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Athens, Victoria square

VICTORIA SQUARE : Of the most famous squares in the city center. Around the square and its vicinity, there are homes of the bourgeoisie of Athens of the period 1920 – 1980. Its first name was Kyriakou square, but in honor of Queen Victoria of Great Britain, thanks to which, in 1864 were given to Greece from England the Ionian Islands as a gift for the promotion to the Greek throne of his nephew Prince William George of Denmark, the square is renamed. At the square there is a monumental complex "Theseus saving Hippodamia", known as “the statue”.

The sculpture "Theseus saving Hippodamia" is a sculpture creating maximum artistic value. Considered one of the most important works of outdoor sculpture in the 20th century in Athens. The sculpture was created in 1906 in Berlin by the German sculptor Johannes Pfuhl, (1846 - 1914) and is constructed in the early 20th century, in 1908, by galvanized bronze in a German factory. The entire construction is based on an octagonal marble base, where there is an inscription "Θησεύς σώζων την Ιπποδάμεια - Έργον Ι. Πφούλ". The sculpture, according to Greek myth, depicts the hero Theseus who saves the beautiful Hippodamia, wife of the king of the Lapiths, Peirithos, from the drunken centaur Eurytion. The bronze sculpture was donated to the City of Athens in 1927 and was initially placed in Syntagma Square in Athens, from where he moved in 1938 to its present location in Victoria Square.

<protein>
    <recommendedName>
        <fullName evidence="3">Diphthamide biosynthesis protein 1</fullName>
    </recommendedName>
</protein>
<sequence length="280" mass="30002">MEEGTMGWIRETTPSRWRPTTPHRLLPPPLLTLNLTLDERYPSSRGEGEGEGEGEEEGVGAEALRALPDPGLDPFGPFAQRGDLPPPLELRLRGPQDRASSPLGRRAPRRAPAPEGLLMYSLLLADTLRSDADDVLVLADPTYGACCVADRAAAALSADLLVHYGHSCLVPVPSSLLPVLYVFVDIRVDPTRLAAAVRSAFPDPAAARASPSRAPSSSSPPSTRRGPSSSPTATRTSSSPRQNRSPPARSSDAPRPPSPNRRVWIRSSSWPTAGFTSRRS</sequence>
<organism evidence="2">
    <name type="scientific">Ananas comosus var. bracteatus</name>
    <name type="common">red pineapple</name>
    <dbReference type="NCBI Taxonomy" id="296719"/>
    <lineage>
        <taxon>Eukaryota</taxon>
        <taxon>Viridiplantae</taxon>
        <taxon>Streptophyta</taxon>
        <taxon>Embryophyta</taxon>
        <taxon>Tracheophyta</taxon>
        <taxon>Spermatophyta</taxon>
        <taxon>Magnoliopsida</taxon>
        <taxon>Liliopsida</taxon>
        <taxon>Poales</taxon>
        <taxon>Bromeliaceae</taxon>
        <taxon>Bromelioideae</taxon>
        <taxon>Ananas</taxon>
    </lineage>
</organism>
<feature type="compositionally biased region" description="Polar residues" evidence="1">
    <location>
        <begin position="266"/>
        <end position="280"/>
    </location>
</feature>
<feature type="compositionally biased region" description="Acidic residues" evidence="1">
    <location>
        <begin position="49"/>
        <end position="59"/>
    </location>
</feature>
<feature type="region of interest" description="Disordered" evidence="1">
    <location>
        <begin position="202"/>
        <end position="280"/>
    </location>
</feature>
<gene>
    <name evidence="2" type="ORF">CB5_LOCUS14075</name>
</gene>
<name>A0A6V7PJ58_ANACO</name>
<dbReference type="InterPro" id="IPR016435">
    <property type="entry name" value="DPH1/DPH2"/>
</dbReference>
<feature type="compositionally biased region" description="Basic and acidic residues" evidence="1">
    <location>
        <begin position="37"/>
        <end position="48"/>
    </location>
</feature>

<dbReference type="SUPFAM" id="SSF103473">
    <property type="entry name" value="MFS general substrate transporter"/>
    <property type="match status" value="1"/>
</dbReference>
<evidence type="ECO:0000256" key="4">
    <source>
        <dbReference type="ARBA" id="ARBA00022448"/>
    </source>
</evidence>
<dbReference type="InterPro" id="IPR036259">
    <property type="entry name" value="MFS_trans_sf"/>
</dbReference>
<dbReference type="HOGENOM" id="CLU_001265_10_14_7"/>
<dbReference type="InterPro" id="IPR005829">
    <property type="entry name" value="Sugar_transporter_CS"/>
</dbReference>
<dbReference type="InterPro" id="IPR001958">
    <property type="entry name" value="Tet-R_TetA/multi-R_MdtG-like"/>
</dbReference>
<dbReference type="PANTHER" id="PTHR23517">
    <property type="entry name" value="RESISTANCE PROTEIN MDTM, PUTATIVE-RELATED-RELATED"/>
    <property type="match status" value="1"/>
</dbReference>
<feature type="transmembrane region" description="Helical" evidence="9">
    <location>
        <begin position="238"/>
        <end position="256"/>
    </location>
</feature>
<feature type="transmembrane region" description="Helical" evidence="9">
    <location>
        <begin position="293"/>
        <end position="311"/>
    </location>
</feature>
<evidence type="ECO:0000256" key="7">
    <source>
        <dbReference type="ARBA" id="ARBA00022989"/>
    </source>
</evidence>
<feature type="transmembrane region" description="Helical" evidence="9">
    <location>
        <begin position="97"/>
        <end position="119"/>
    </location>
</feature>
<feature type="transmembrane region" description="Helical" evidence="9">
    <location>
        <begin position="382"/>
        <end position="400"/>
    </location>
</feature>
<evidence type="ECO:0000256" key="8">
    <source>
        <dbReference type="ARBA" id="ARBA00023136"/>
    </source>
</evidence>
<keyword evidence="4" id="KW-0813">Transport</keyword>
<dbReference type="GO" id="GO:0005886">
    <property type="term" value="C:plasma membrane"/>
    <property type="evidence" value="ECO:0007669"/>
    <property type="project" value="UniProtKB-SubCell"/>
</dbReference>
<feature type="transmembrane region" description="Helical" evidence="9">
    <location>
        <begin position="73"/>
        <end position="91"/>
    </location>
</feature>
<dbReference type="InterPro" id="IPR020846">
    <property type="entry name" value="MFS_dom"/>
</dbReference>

Till 1980 there were some of the most famous patisseries of the city, replaced now by fast – foods and coffee – shops. From 1980 and after, all the area is downgraded.

At the square there is a train station. In the first form (1889 – 1926) the railway station was on line Lavrion Square – Strofylia. It was rebuilt and inaugurated on 1 March 1948. The current form dates back to 2004. It is underground and has two side platforms. It belongs to M1 railway (Kifissia – Piraeus). Its construction is very similar to some of the Berlin Metro stations.

Nearby to the square are the National Archaeological Museum of Athens, the National Technical University of Athens, the Economic University of Athens and the area of the Field of Mars.

(Text by C. Theodorou, with add-ons - about the statue and the train station - translated from Wikipedia )

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Photo details

  • Uploaded on January 6, 2013
  • © All Rights Reserved
    by Christos Theodorou
    • Camera: SONY DSLR-A350
    • Taken on 2013/01/06 15:59:02
    • Exposure: 0.008s (1/125)
    • Focal Length: 18.00mm
    • F/Stop: f/5.000
    • ISO Speed: ISO100
    • Exposure Bias: 0.00 EV
    • No flash